Agree pretty much all around, and thanks for saying it. So you took not
only your own record, but your own TT as well? Wow! That's dedication. Uh,
was that the Tech store down by MIT? Or later up at Harvard Square? I knew
both very well.
"ABX testing on a strange system in a strange room with strange material
[is] like taking a guy who's never tasted wine and asking him whether red
or white is 'better'." Yes indeed, plus this: Even with two reds, the
unintiated guy is altogether more likely to prefer the simple, easy one --
not the good Bordeaux.
Absolute Polarity is known to academics as a monaural phase effect (MPE) so
the simpler the recording the more likely the effect is to be
distinguished; two-mic stereo is equally discernible. Also a
low-phase-distortion loudspeaker system really helps, but good luck with
On Sat, Feb 9, 2013 at 6:00 PM, Tom Fine <[log in to unmask]>wrote:
> Although this is a futile "argument" and digital WON the mass media
> decades ago, I'm feeling masochistic today so I'll wade in ...
> If you put most people in a room that is not their own with a sound system
> that is not their own, ABX testing probably doesn't tell you much about
> anything but gross differences in sounds. Subtle stuff like whether the
> 44.1/16 digital is correctly bringing out low-level ambience,
> channel-to-channel sums and differences and "air and space" will be just
> about impossible for most people to hear. Even if you're a trained aural
> expert with very good hearing, that's a tough situation. The same reason
> why it's so hard to select sound source components that you like from
> "comparing" in a showroom. Back in the day when phono cartridges sounded
> very different and some Japanese equipment was full of transient
> distortions, yeah you could tell right away what sounds you didn't like.
> It's different now, differences are subtle. You have to listen very
> carefully, to material you know very well, then make your own decisions.
> There have been reams of BS written on all sides of these "arguments." It
> tends to come down to "chocolate or vanilla" with the subtle stuff -- some
> people will like one thing and others will like another.
> As for absolute polarity, I only care about it in how it effects whether I
> like a total recording or not. And, I can't tell you which I prefer. I just
> know when percussives sound "wrong" and when a recording is "fighting" the
> speaker. Most stuff I like is mixed and complex, using several or many
> microphones and often many tracks and overdubs, mixing effects, etc.
> Therefore, who knows what polarity issues crop up and how they effect the
> ultimate product. I suspect it's that way with most people. If you like
> listening to one drum from one mic, then the issue is much more simple. But
> if you listen to a "produced" musical product that went through many stages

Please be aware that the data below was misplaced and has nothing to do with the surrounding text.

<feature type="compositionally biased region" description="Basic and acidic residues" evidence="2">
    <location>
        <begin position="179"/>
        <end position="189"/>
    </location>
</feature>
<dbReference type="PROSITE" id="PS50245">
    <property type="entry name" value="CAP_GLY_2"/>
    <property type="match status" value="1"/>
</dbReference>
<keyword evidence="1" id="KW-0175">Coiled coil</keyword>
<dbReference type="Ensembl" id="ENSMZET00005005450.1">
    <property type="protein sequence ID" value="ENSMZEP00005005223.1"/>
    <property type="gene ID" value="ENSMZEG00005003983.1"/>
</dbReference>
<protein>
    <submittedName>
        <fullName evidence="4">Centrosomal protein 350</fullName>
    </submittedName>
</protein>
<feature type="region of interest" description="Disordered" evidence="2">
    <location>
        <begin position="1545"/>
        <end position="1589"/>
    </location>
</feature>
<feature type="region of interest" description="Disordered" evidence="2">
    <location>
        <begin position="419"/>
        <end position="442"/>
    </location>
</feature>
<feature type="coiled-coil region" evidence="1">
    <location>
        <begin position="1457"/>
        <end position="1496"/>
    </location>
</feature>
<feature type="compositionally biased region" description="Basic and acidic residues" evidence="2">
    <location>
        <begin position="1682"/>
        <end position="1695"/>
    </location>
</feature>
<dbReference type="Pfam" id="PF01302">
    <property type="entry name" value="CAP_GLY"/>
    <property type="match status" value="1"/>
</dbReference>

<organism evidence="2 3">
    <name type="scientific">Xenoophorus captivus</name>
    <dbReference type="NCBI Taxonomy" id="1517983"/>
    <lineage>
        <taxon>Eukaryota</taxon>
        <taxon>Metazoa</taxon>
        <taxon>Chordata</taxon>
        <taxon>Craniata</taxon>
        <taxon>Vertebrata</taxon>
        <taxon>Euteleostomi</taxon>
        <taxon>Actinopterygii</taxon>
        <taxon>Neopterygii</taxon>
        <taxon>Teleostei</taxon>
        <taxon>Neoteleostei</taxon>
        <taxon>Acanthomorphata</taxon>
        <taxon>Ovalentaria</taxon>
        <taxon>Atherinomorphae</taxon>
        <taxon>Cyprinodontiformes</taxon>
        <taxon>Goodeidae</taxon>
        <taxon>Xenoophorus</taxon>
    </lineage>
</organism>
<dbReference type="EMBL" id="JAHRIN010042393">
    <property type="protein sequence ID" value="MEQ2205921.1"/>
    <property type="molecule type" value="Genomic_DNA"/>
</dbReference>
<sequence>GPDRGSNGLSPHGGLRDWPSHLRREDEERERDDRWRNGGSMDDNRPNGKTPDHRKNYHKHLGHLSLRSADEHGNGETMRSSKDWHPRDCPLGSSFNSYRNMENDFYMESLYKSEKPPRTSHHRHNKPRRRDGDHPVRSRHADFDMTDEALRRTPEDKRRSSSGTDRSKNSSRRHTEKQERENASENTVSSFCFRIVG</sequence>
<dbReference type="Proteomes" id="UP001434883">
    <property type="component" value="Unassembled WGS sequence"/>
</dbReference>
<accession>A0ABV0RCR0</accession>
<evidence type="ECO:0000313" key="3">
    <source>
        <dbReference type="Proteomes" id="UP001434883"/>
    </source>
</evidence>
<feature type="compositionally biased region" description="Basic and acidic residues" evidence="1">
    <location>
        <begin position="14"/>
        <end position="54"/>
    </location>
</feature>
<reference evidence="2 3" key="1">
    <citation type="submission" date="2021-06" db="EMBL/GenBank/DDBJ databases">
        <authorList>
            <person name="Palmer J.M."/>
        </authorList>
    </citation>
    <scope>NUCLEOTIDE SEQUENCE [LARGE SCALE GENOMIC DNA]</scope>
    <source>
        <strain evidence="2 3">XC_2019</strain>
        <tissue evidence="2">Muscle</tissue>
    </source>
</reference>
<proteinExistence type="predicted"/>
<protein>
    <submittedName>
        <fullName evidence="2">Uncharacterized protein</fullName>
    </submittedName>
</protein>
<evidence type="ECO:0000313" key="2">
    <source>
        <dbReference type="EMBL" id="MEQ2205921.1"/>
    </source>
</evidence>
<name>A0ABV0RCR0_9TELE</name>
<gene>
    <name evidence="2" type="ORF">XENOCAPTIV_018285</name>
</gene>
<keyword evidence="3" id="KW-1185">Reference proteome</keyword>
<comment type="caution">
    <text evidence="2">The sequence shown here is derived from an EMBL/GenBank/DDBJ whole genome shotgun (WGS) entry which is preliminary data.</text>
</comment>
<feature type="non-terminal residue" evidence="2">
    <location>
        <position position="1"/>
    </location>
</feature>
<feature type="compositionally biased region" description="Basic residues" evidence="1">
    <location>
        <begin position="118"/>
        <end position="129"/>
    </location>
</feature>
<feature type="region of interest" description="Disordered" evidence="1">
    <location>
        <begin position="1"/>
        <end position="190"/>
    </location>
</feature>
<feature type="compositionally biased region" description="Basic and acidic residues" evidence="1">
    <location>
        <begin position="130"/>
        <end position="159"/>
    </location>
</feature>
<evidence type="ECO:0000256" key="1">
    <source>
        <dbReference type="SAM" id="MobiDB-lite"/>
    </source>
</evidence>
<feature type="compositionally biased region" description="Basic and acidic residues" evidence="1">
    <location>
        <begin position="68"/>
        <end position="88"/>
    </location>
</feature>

> from mics to mass media, who knows what happened to polarity of any element
> at any time, and it doesn't matter unless it doesn't sound "right." To my
> ears, a much bigger worry is dynamics crunching, digital clipping, really
> bad mixing of the stereo sound-picture, etc.
> One of the audiophillics mags had a column a while back going after
> so-called "demo tracks" that people like to use to show off their system. I
> have to say, I have never heard much of what was called out because it's
> very obscure stuff, but the point was, a person should "demo" anything new
> using music he is very familiar with and not worry whether it's a "show-off
> recording" or other such BS. Which brings me back to ABX testing on a
> strange system in a strange room with strange material. That's like taking
> a guy who's never tasted wine and asking him whether red or white is
> "better." And it reminds me of the first time I went speaker shopping, as a
> teen at the late great Tech Hifi store. I thought they ALL sounded bad
> because the guy was playing, loudly, music that I didn't like (the Tubes,
> if I recall correctly) and using a turntable and cartridge very different
> from my modest rig. I went to another store, but this time brought my
> turntable and a record I knew very well (nothing spectacular as far as
> sound quality, it was a Capitol 1970s pressing of "Sgt Pepper"). I very
> quickly was able to decide what kind of speakers I liked and didn't and
> could clearly hear a range of differences, both in timbres and in
> bass-mid-treble balances. In that case, the strange room was somewhat
> compensated by familiar source material.
> -- Tom Fine
> ----- Original Message ----- From: "Richard L. Hess" <
> [log in to unmask]>
> To: <[log in to unmask]>
> Sent: Saturday, February 09, 2013 11:26 AM
> Subject: Re: [ARSCLIST] Audibility of 44/16 ?
> Hi, Goran,
>> This is an excellent read. When I got my first two PCM-F1 adapters, I put
>> them back to back by jumpering the video out of one to the video in of the
>> other. I was pleasantly surprised at the lack of audible artifacts except
>> the noise when there was no input signal. This of course was much after the
>> fact, about 2002 or so, but it was still interesting to do.
>> On 2013-02-09 3:28 AM, Goran Finnberg wrote:
>>> And now for some fun reading:
>> Richard L. Hess email: [log in to unmask]
>> Aurora, Ontario, Canada 647 479 2800
>> Quality tape transfers -- even from hard-to-play tapes.